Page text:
Employee health and wellbeing: considerations for the workspace of the future
In the wake of 2020, it’s impossible to have a conversation about workspaces without addressing the topic of employee health and wellbeing. Indeed, few areas of concern have moved up the agenda as quickly. This issue of workplace wellbeing is one which dominates the research findings of our most recent report, The Way Forward.
Over half (61%) of industry leaders say that COVID-19 and the health and safety of their employees are driving them to reassess the strategic value of the workspace and the role it plays in their business. It’s at the forefront of the minds of developers, COOs and facilities professionals, so you can be sure it’s on our minds too.
It goes without saying that COVID-19 has dominated business decisions throughout 2020 and looks set to do so for much of 2021 as well. It is this temporary crisis that has thrown light on employee wellbeing as a hot topic of concern – but that doesn’t mean health and wellbeing is going anywhere as a workspace consideration once the pandemic fades from view. It’s here to stay — as a fundamental component of real estate strategy.
Our research findings show that almost a third (32%) of industry leaders hope to increase employee wellbeing and future-proof their workspaces against health emergencies by making proactive changes to their real estate. It’s this future-proofing that is important right now. As business leaders, we all have the chance to use this time to bounce back, more resilient than ever.
A more flexible approach
Flexibility is absolutely essential to a more resilient real estate strategy. That means distributed working practices which don’t rely on mass office occupation levels. Remote working was forced upon many of us over the last year — allowing for a rethink of the idea that teams have to be in the same place and physically together to be productive and successful. Employers are waking up to the fact that happy employees appreciate flexibility and choice, and that the tools and features are now available to facilitate this without any detriment to the business.
Collectively, expectations are changing. When we asked industry leaders how strongly they agree with the statement ‘we expect less employees to work in the office due to health and wellbeing concerns’ — the average score was 8/10. So, while almost three quarters (73%) said that health and wellbeing has moved up their agenda, the solutions they are intending to implement appear to be more focused on having less people in the office at any one time, rather than upgrading the office space itself.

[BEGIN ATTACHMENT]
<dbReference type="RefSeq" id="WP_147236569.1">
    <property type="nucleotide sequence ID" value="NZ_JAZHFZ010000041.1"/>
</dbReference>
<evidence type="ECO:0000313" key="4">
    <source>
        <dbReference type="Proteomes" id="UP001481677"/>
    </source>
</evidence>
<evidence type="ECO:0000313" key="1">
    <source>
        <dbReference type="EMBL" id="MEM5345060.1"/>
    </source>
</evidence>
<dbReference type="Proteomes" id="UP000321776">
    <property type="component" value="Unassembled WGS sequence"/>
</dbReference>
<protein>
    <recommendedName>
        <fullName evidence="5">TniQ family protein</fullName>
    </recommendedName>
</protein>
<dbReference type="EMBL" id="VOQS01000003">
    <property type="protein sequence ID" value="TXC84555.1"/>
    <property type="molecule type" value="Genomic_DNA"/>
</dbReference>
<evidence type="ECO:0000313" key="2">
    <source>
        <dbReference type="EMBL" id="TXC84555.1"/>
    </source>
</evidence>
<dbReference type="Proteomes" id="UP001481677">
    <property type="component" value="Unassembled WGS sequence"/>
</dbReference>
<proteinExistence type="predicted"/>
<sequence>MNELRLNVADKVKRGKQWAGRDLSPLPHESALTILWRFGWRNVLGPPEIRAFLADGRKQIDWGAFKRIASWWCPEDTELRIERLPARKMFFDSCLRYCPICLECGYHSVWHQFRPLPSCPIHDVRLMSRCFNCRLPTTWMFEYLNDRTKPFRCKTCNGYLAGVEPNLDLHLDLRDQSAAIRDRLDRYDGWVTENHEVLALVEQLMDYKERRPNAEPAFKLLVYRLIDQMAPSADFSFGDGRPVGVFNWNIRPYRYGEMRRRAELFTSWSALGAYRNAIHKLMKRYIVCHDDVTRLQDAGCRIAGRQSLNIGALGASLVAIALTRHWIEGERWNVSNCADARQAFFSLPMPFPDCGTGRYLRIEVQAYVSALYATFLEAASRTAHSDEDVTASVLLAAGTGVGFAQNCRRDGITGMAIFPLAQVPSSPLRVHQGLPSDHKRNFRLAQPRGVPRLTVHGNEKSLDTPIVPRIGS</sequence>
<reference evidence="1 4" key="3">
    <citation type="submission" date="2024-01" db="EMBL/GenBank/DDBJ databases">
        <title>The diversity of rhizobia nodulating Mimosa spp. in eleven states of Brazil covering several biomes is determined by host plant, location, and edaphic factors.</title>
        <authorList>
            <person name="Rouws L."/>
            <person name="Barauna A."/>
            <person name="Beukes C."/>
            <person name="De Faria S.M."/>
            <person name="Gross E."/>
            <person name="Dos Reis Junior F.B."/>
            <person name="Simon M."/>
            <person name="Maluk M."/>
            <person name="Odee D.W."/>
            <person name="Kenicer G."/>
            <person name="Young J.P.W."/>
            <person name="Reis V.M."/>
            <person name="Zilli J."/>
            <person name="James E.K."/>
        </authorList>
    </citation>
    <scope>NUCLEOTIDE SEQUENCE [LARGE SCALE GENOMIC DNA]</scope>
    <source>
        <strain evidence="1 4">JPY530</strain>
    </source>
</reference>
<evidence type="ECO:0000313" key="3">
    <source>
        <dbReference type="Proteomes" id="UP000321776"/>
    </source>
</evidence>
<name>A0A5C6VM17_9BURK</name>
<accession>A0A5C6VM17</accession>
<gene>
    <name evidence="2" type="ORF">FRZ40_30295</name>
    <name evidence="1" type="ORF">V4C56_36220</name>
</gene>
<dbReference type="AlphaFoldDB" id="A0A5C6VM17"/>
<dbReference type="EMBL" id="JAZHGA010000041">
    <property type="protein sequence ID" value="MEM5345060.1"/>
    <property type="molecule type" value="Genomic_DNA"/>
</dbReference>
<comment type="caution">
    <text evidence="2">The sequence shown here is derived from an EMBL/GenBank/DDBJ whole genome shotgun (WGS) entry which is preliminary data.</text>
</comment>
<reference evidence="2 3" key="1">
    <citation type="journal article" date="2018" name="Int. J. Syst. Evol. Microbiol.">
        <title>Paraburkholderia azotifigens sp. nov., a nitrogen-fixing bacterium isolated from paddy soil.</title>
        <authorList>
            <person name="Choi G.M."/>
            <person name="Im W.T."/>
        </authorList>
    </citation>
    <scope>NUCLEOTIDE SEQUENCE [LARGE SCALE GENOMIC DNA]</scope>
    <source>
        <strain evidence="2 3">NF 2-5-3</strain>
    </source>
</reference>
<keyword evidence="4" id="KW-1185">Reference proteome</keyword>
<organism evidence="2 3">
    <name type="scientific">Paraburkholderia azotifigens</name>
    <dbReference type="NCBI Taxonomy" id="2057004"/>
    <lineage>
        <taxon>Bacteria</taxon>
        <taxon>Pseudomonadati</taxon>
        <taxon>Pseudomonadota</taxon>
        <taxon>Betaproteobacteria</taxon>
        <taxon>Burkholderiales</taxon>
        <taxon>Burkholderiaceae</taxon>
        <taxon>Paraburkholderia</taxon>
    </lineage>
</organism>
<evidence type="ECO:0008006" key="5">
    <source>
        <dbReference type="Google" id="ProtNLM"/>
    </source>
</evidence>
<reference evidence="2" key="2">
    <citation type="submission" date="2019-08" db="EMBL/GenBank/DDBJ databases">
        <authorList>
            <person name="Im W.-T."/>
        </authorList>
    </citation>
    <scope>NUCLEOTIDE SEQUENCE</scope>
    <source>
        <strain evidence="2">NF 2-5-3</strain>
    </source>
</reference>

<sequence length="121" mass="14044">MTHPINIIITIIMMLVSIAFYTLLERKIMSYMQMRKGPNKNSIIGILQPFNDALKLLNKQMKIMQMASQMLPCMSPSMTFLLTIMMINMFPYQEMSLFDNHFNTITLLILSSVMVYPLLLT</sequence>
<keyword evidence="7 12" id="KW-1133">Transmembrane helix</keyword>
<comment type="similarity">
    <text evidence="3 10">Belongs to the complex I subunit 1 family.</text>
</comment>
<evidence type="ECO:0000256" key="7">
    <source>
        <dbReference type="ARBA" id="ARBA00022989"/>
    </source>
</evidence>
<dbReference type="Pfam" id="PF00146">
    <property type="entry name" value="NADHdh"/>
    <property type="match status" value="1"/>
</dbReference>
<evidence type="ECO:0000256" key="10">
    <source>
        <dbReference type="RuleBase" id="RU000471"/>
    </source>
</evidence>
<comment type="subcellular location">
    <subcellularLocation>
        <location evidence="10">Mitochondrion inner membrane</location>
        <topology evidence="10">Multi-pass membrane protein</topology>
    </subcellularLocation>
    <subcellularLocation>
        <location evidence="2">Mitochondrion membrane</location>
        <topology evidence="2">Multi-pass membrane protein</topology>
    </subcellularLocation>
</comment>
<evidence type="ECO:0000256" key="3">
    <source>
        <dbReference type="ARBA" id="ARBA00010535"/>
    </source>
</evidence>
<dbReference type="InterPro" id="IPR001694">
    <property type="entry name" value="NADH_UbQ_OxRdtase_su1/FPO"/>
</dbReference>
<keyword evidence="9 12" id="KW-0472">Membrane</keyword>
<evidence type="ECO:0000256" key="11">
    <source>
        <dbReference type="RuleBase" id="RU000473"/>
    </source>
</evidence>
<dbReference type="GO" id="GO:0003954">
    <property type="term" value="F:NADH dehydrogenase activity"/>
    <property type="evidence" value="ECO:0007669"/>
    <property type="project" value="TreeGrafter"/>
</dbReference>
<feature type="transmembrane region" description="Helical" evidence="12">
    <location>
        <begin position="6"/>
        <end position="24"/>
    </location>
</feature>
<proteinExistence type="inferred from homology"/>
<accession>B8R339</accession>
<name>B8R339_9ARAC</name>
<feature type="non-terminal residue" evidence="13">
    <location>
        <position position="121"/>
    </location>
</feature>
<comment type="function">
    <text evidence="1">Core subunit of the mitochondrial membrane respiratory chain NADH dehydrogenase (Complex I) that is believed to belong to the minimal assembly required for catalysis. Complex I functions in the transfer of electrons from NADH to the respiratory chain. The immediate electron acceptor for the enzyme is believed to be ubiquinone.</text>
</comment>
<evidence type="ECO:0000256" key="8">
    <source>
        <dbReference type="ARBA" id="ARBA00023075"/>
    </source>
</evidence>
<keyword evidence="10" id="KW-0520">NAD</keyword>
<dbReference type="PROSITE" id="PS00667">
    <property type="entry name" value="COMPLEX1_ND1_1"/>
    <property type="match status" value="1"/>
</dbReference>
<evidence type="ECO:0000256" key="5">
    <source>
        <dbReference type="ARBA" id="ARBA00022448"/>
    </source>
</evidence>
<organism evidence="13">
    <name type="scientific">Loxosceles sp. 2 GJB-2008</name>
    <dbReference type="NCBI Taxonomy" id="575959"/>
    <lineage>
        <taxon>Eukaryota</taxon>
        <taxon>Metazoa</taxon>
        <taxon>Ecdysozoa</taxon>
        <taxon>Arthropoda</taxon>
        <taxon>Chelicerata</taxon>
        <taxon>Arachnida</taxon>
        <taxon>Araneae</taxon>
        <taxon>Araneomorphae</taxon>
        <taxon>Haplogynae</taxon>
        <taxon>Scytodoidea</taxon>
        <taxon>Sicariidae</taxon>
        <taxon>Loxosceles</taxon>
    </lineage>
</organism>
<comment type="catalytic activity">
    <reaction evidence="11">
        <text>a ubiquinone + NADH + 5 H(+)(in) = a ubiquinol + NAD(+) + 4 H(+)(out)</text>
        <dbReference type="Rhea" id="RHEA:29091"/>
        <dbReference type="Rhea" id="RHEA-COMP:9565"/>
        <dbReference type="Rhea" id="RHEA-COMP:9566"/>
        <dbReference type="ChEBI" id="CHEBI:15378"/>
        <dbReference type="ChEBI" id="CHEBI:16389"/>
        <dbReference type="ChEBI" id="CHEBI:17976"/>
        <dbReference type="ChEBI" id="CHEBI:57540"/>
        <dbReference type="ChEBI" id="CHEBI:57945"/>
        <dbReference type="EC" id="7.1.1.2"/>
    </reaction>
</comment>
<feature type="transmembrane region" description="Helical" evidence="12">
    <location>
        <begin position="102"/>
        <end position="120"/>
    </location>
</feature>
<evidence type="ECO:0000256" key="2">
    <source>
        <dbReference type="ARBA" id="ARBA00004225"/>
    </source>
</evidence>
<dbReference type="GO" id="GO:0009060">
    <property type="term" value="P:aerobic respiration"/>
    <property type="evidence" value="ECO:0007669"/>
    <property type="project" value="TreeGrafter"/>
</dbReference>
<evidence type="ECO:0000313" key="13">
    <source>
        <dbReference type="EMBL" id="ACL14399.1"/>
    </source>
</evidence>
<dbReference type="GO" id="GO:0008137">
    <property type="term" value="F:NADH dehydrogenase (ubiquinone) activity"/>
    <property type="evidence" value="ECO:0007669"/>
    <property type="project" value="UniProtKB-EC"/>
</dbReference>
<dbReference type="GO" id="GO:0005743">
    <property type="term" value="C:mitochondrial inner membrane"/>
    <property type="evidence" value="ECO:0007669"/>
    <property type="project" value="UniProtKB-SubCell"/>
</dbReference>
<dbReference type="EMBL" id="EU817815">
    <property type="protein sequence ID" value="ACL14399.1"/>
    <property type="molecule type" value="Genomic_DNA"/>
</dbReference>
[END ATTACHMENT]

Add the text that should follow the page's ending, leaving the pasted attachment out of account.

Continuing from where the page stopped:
A more connected approach
Connectivity is the key to doing flexibility properly, and consistently. A reliable unified communications (UC) platform is indispensable to the modern workspace, as borne out in our research findings, in which, on average, industry leaders scored UC platforms 8/10 in terms of their importance. This matches the rankings for Mobile/Wi-Fi connectivity and smart Access Control systems. The focus is clear: keeping teams connected(online), secure and talking.
Although only scoring an average of 5/10 with regards to importance, many of our respondents claimed that they are turning to space and occupancy control features such as company apps and desk booking systems. These tools are invaluable sources of quantitative and qualitative data which allow designers to make better, more informed decisions in their approach to building workspaces. As we consider our eventual return to the workspace and the increasing demand for flexible working, such measures are becoming vital for companies that want to place employee health, wellbeing and safety at the heart of their real estate strategy.
A more converged approach
Embracing flexibility and connectivity is a good first step for businesses that want to be more responsive to workplace wellbeing. But it’s so important not to stop there — it’s all too easy for flexible working practices to become a cure-all, discouraging business leaders from making more tangible, system-wide changes. Converged, smart building solutions which encompass everything from facilitating remote working to managing and maximising office space are already available.
From upgrading the technology to connect people from wherever they choose to work, to providing exciting collaboration spaces on site; these smart solutions are achievable now, through a converged approach to building infrastructure — bringing flexible operations and technology together. This convergence allows for a workspace to create a compelling employee experience, tailored to their own preferences and needs. The result is a personalised, digital environment where real-time user data is converted into bespoke experiences, improving the safety, security and wellbeing of each employee.
The opportunity is there for the taking
Nothing is set in stone for the future, but one thing is for sure: we have the technology, the expertise and, most importantly, the opportunity, to transform the workspace completely. And now is the time, despite and even because of the challenges we face, to take this opportunity with both hands. Employee health and wellbeing really can be the first priority for workspace design, simultaneously streamlining operations and benefitting businesses across the board.